Cabin bed build ~ part 1

With plans in place, some success under my belt and a enthusiasm for cutting wood(!) I recently started work on a cabin bed for the second bedroom in the barn. The cabin bed build was a part of a larger project that included boxing-in the large thermal water store and all the associated pipe work, pumps and control boxes. For clarity, I’ll focus on the cabin bed in these posts and cover the boxing-in elsewhere.

I based my plans on some that I found on the web that I’ve since lost and in reality pretty much disregarded, but they gave me a start in terms of basic structure and materials. If I find the source of those plans I post a link later on. The basic structure is constructed from 4×2’s (or 95x44mm’s as they’ve become under the pressure of ‘de-imperialisation’), with the timbers mainly doubled up for strength. The bed frame itself is a 3’8″ by 6’6″ rectangular box – sized as such to easily accommodate a standard 3’x6’3″ mattress (mattresses still coming from a world in which the sun still never sets on the British empire). The bed sits between two full height frames.

I started construction with the two end frames. Both have similar dimensions, one being slightly shorter than the other to cope with the slightly differing ceiling heights on each side of the original roof beam. The two frames are shaped to fit into the sloped roofed.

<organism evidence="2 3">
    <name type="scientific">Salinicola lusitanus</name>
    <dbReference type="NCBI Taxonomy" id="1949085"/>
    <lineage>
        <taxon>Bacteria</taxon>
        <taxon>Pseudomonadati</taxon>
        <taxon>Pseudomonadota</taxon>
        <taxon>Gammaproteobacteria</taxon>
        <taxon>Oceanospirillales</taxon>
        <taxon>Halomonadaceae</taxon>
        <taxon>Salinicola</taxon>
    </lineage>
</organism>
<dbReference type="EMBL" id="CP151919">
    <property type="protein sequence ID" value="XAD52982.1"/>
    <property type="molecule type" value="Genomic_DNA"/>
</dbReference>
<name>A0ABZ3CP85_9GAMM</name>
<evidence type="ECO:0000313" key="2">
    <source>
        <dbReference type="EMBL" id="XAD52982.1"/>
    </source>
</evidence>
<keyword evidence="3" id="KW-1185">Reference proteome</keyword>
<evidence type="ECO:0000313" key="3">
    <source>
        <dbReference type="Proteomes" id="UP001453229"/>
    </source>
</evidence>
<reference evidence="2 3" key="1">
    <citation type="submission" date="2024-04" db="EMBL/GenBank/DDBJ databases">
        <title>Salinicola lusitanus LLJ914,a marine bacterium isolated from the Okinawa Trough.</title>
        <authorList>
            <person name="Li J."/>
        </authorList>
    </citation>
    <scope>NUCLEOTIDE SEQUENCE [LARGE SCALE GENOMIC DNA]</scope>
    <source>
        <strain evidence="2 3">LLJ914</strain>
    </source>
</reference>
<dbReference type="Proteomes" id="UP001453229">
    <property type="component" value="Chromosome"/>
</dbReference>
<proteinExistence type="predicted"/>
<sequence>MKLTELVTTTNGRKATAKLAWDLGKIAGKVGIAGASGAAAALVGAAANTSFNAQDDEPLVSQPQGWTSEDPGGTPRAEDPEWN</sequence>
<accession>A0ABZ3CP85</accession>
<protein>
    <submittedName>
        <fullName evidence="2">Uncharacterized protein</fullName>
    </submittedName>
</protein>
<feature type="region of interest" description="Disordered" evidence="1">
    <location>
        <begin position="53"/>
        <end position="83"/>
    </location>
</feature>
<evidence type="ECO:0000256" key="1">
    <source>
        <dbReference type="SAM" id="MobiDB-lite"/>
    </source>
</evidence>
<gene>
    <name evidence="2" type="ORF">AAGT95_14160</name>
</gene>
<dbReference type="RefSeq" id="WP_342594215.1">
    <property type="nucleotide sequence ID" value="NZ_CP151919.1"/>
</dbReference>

The first end frame ~ From Barn Conversion 2011
From Barn Conversion 2011

I made three equally sized rectangles, screwed together two of them to form the top of the bed and then raised the top on legs again made from doubled up 4×2’s. All the doubled-up sections were screwed together. Most of the joins are screwed – either straight through from the face or using angled pocket hole joints. I also used metal brackets as the basis (to hold the timbers in place before face or angled screwing) and to strengthen some of the hidden joins.

From Barn Conversion 2011

I could have used far stronger and fancier joints than I did in assembling the bed. Dovetail or dado joints, would have given a more satisfying, ‘correct’ solution, but I was keen to get this build on track and complete it quickly and efficiently. Given more time I’d definitely go the more ‘correct’ route.

I then fixed the slats across the top of the bed frame on which the mattress will sit. These were simply cut to size and screwed in place with a appropriate gap between each.

From there, I fitted the cupboard doors to the front-face of the bed base. The doors are Shaker style doors bought online from Doors-Sincerely and although pricey I’m really pleased with them. The predrilled hinge holes have made them easy to fit. There is a little damage to one of the larger doors, but that is the risk of buying online and getting things delivered and it’s easily remedied.

From Barn Conversion 2011

In part 2 I go on to assemble these parts into something resembling a bed…






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